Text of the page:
I love the Cramps. At least, I think I do. What’s not to adore about a band steeped in doo-wop, rockabilly, psychedelia and glam black leather? Lux Interior, the Cramps’ lead singer, died Tuesday of heart failure. Two days later, the Cramps broke Yahoo’s top ten searches of the day, easily their highest chart position of anything during their career. I found this a little odd, considering I know very few people who own Cramps records and those that do hardly blast their canon with religious fervor like AC/DC fans. My first Cramps record “Smell of Female” was purchased in 1994. One song stuck out: “Psychotic Reaction”. When I played it for my friend, Klink, he stated, “That’s pretty good, but the original by The Count Five is better.” Turns out, Klink was right. I bought a compilation with the Count Five version and it was superior. Later that same year, I played Klink a song from the Cramps CD “Psychedelic Jungle/Gravest Hits”, “Green Door”, which I thought rocked. Klink gave a similar response, telling me the original by Jim Lowe was much better. His parents even owned it! It took me a few years, but eventually I procured the 1959 “Green Door” by Jim Lowe, which again proved my friend right. Before Interior’s death, I was grooving to a 9-disc compilation called “Lux and Ivy’s Favorites”, compiled from decades of songs referenced in interviews by Lux Interior and his wife/guitarist, Poison Ivy. I realized this week that I’ve listened to those CD’s more in the last month than I had Cramps material in my entire life.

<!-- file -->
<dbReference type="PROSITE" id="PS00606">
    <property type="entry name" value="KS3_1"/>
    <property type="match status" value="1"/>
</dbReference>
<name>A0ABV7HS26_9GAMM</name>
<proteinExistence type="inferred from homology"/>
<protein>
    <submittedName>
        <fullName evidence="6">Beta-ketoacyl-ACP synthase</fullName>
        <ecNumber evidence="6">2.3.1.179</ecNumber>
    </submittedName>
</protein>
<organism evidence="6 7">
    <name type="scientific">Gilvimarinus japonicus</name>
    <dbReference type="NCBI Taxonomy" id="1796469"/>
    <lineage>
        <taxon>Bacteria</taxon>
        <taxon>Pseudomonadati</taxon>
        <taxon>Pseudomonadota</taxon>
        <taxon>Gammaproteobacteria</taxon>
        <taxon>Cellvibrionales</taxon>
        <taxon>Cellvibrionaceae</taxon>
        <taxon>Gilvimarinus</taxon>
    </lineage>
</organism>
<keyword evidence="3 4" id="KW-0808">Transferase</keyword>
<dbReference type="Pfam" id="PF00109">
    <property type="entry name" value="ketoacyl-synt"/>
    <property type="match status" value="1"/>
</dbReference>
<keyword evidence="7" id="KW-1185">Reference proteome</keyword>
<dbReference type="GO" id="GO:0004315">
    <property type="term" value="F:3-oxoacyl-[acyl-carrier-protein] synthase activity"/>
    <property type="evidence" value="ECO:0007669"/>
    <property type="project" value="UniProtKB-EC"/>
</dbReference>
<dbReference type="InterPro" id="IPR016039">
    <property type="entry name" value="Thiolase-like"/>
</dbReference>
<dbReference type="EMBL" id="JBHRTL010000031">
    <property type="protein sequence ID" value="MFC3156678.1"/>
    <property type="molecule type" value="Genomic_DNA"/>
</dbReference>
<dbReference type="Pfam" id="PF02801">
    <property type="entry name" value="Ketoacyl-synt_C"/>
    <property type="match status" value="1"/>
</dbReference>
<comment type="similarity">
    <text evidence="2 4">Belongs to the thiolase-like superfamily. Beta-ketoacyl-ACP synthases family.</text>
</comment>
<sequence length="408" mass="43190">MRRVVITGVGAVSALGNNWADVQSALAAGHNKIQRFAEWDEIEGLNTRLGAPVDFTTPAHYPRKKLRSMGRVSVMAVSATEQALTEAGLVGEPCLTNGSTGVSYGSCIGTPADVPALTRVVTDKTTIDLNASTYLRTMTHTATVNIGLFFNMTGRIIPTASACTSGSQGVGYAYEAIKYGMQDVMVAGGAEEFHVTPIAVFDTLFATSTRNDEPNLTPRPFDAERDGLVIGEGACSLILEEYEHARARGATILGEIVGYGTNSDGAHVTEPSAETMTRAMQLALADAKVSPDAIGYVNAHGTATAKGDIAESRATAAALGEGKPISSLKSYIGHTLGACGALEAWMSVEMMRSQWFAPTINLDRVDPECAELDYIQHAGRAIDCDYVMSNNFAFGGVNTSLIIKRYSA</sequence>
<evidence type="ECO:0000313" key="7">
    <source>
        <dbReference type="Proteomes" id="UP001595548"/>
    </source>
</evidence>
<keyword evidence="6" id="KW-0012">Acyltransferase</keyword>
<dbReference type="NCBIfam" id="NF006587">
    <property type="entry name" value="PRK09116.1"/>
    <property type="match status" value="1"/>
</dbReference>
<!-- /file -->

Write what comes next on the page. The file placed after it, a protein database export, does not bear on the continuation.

Lux Interior was a rare breed of rock and roller, the kind that would rather spend hours playing his favorite 45’s than discussing his own career. Along with Poison Ivy, I can think of very few musicians with the depth, passion and knowledge possessed by Interior. Kurdt Cobain, Paul Westerberg, Paul Weller and Noel Gallagher come to mind. Most musicians are concerned with discussing the profoundness of their own mediocre material. In the 1980’s, listening to Nikki Sixx wax poetic on Motley Crue classics like “Girls Girls Girls” and “Dr. Feelgood” was more humorous than Sunday morning’s “Bloom County.” Despite performances filled with more sexual references than the entire “Crue” catalog, listening to Interior discuss music is akin to a collegiate lecture. For further evidence of Interior’s and Ivy’s knowledge, I recommend Re/Search #14: Incredibly Strange Music Vol. 1, featuring an extensive interview with the duo.